“The Price of Terror”
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Of the works we journeyed through in Lit Hum, Ovid’s Metamorphoses instantly struck me with its intense visuals. I particularly felt a connection to the passages concerning punishment, warranted or not because each reflects a deep grown fear held by the people, or a voice on the injustice of the world. The three passages depicted are connected in the terror that comes in the form of a vicious creature as the cause of death, and the punishment inflicted because of the pain each produced. However, in each case that seemed as straightforward as good and evil at first, I reflected on the sadness they would express along with their rage, or the pity they may or may not deserve. I crafted each painting from the words of the story, as the imagery in Ovid is undeniably tied to his poetry, but shaped to the form of the animal, with perhaps a touch of regret in their eyes:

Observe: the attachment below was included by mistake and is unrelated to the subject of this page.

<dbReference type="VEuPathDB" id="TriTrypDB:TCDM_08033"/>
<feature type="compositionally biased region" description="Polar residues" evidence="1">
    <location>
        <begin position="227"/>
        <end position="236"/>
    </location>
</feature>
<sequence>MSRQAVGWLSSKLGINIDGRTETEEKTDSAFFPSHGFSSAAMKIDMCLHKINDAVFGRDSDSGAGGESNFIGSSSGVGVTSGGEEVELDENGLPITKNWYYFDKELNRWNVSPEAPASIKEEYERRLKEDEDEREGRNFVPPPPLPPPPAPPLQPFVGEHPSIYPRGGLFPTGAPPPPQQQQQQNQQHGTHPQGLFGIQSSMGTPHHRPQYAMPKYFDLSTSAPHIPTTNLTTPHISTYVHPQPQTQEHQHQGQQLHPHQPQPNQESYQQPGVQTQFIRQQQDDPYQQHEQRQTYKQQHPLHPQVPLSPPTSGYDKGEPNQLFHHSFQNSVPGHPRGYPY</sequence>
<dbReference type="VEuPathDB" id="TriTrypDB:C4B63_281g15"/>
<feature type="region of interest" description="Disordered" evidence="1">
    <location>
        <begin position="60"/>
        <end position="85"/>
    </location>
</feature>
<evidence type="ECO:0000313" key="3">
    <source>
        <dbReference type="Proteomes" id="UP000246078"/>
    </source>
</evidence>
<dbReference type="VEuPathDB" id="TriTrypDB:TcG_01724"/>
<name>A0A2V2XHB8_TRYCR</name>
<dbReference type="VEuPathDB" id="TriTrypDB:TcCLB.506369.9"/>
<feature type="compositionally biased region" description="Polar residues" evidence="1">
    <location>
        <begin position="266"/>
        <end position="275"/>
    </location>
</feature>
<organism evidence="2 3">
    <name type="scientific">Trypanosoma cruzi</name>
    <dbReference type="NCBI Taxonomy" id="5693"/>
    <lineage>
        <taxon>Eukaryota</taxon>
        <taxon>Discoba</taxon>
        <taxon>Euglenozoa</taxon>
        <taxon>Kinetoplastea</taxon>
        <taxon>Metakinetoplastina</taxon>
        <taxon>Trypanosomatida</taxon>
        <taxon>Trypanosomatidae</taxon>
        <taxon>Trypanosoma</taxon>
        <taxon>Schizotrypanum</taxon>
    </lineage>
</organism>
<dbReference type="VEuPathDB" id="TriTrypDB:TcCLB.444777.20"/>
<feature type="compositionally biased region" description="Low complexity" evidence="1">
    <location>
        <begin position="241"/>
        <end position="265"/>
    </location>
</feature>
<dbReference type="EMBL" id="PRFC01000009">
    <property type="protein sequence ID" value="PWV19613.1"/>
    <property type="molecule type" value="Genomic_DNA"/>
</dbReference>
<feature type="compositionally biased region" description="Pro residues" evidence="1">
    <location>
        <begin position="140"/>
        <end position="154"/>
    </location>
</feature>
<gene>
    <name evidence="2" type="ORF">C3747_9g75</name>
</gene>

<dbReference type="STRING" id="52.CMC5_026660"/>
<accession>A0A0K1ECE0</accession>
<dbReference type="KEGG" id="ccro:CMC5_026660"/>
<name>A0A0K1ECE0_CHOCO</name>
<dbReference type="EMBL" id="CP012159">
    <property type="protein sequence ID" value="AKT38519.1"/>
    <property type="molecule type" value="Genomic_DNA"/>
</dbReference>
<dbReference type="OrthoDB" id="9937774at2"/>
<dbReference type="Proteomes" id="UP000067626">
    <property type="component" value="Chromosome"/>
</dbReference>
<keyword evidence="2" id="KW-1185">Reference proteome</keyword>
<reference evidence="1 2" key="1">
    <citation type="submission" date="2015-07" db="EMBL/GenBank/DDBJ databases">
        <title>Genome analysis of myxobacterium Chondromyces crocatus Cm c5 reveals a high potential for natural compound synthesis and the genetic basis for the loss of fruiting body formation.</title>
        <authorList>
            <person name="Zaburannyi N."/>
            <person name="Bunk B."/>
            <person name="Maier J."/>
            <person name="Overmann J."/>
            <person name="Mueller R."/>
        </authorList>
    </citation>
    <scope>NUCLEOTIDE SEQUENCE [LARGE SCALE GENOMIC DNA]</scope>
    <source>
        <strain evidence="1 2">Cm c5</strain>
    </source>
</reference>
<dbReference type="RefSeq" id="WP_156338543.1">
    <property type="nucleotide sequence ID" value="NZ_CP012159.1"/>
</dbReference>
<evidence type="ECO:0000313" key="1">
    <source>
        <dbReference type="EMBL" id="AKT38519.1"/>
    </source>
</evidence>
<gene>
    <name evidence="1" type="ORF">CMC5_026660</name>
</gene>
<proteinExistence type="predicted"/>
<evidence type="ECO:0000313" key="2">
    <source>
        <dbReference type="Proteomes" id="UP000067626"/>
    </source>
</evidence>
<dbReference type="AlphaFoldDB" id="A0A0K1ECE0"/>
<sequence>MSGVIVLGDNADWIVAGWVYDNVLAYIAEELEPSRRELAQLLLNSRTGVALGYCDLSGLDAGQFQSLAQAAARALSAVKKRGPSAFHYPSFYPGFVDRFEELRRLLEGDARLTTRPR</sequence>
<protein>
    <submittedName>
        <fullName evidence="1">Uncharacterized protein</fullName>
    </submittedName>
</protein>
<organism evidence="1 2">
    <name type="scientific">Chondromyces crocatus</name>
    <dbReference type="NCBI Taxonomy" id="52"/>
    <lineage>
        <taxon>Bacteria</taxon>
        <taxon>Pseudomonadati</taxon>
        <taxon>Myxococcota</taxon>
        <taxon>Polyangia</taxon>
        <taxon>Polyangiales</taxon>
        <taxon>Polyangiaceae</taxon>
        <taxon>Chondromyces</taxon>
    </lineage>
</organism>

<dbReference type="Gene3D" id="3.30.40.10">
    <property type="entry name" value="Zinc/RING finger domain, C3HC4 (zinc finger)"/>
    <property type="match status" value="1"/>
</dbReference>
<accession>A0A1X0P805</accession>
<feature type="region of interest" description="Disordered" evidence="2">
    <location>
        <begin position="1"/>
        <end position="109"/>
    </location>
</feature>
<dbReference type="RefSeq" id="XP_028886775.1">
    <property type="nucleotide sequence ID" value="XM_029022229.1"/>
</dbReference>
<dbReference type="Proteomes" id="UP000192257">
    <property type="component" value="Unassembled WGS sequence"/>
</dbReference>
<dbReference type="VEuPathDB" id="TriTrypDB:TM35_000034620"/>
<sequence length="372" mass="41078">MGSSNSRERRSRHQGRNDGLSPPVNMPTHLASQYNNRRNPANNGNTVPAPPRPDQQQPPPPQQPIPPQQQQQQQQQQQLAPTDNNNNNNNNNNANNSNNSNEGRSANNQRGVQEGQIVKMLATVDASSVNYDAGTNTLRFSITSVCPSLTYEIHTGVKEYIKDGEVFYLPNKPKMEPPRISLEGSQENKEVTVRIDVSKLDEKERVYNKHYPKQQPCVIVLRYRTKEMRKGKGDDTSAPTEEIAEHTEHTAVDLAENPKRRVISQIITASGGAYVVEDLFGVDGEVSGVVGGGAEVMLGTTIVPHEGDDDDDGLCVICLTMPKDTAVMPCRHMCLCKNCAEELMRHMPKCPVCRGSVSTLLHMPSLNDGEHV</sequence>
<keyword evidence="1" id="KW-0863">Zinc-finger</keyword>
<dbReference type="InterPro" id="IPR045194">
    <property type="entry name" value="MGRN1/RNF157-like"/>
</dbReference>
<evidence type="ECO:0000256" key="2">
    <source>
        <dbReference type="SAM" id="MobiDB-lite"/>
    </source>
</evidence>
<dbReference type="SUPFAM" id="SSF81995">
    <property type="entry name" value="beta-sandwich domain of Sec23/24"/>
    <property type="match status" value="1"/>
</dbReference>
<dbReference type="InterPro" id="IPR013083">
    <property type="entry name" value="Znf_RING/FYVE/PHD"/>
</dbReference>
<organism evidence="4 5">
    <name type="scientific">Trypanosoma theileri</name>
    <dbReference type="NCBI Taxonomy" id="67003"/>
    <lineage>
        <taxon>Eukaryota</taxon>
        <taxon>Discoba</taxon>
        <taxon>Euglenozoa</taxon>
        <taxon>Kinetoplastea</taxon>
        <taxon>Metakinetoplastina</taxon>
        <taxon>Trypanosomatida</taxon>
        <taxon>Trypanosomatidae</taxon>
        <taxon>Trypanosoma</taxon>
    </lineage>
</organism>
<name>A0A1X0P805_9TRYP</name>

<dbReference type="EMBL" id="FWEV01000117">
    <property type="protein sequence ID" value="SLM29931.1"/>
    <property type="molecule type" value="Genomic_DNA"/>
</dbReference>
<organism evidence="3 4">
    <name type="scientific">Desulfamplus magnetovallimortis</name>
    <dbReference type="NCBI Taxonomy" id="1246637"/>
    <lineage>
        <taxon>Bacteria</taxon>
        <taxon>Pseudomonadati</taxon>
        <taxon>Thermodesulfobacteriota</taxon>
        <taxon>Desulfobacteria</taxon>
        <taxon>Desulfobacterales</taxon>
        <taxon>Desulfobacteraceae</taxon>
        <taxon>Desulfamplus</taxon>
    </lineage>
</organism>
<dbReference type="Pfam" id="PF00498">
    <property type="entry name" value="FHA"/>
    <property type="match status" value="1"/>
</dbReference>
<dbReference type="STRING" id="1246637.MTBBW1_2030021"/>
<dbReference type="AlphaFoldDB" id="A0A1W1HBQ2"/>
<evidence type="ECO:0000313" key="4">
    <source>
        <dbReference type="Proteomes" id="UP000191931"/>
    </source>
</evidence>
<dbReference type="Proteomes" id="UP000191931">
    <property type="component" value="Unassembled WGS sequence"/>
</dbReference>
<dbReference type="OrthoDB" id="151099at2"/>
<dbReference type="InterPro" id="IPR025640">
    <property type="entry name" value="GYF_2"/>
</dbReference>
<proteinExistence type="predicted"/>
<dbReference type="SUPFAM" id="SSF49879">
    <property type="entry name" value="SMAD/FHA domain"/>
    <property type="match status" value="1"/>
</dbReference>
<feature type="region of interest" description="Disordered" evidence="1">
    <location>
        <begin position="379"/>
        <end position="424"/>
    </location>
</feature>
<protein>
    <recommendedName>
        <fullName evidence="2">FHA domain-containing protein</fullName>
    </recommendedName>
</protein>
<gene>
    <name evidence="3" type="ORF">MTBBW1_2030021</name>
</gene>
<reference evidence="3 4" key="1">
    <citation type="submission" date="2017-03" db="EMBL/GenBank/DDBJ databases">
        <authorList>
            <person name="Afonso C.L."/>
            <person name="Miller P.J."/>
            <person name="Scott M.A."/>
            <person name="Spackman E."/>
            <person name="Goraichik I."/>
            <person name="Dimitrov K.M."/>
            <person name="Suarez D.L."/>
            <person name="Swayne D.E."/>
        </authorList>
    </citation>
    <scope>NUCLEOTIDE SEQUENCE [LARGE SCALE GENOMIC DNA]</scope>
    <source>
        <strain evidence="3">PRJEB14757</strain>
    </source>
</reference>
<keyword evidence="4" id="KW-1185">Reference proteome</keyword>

Lycaon’s anger turned to the howl of a wolf, only to be washed away by the waters of the flood (Book 1; 165)
Python as the unwanted evil among the earth’s new creations, to be quickly destroyed by a thousand of Apollo’s arrows (Book 1; 416)
Periclymenus in his eagle form, his foolhardy error was facing the might of Heracles (Book 12; 536)
Allison Scott (CC ’15) is studying Neuroscience and Behavior with the intention of going to medical school. She was born in Tokyo, Japan, and grew up in Lexington, Massachusetts. In addition to her scientific interests, she also plays French horn in the CU Wind Ensemble, and illustrates for various campus publications.